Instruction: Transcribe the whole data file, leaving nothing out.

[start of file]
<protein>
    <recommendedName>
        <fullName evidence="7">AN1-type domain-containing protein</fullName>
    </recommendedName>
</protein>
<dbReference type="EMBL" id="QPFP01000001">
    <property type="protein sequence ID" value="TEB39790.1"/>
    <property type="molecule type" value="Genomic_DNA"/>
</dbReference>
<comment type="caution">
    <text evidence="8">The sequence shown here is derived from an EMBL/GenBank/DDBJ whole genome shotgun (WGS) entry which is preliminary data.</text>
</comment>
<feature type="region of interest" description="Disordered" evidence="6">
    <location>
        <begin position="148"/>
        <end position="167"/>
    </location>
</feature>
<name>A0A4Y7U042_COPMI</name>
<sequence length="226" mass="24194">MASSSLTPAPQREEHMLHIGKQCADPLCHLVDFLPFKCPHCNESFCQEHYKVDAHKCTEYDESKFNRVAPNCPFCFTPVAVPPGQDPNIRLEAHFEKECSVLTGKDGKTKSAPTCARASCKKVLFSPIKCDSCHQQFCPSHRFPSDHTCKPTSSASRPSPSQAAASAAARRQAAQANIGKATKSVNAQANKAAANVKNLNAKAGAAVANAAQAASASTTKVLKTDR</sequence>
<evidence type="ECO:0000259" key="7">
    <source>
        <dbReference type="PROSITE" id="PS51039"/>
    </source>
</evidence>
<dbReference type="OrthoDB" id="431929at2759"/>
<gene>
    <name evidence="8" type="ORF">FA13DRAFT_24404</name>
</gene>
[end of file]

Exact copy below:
<protein>
    <recommendedName>
        <fullName evidence="7">AN1-type domain-containing protein</fullName>
    </recommendedName>
</protein>
<dbReference type="EMBL" id="QPFP01000001">
    <property type="protein sequence ID" value="TEB39790.1"/>
    <property type="molecule type" value="Genomic_DNA"/>
</dbReference>
<comment type="caution">
    <text evidence="8">The sequence shown here is derived from an EMBL/GenBank/DDBJ whole genome shotgun (WGS) entry which is preliminary data.</text>
</comment>
<feature type="region of interest" description="Disordered" evidence="6">
    <location>
        <begin position="148"/>
        <end position="167"/>
    </location>
</feature>
<name>A0A4Y7U042_COPMI</name>
<sequence length="226" mass="24194">MASSSLTPAPQREEHMLHIGKQCADPLCHLVDFLPFKCPHCNESFCQEHYKVDAHKCTEYDESKFNRVAPNCPFCFTPVAVPPGQDPNIRLEAHFEKECSVLTGKDGKTKSAPTCARASCKKVLFSPIKCDSCHQQFCPSHRFPSDHTCKPTSSASRPSPSQAAASAAARRQAAQANIGKATKSVNAQANKAAANVKNLNAKAGAAVANAAQAASASTTKVLKTDR</sequence>
<evidence type="ECO:0000259" key="7">
    <source>
        <dbReference type="PROSITE" id="PS51039"/>
    </source>
</evidence>
<dbReference type="OrthoDB" id="431929at2759"/>
<gene>
    <name evidence="8" type="ORF">FA13DRAFT_24404</name>
</gene>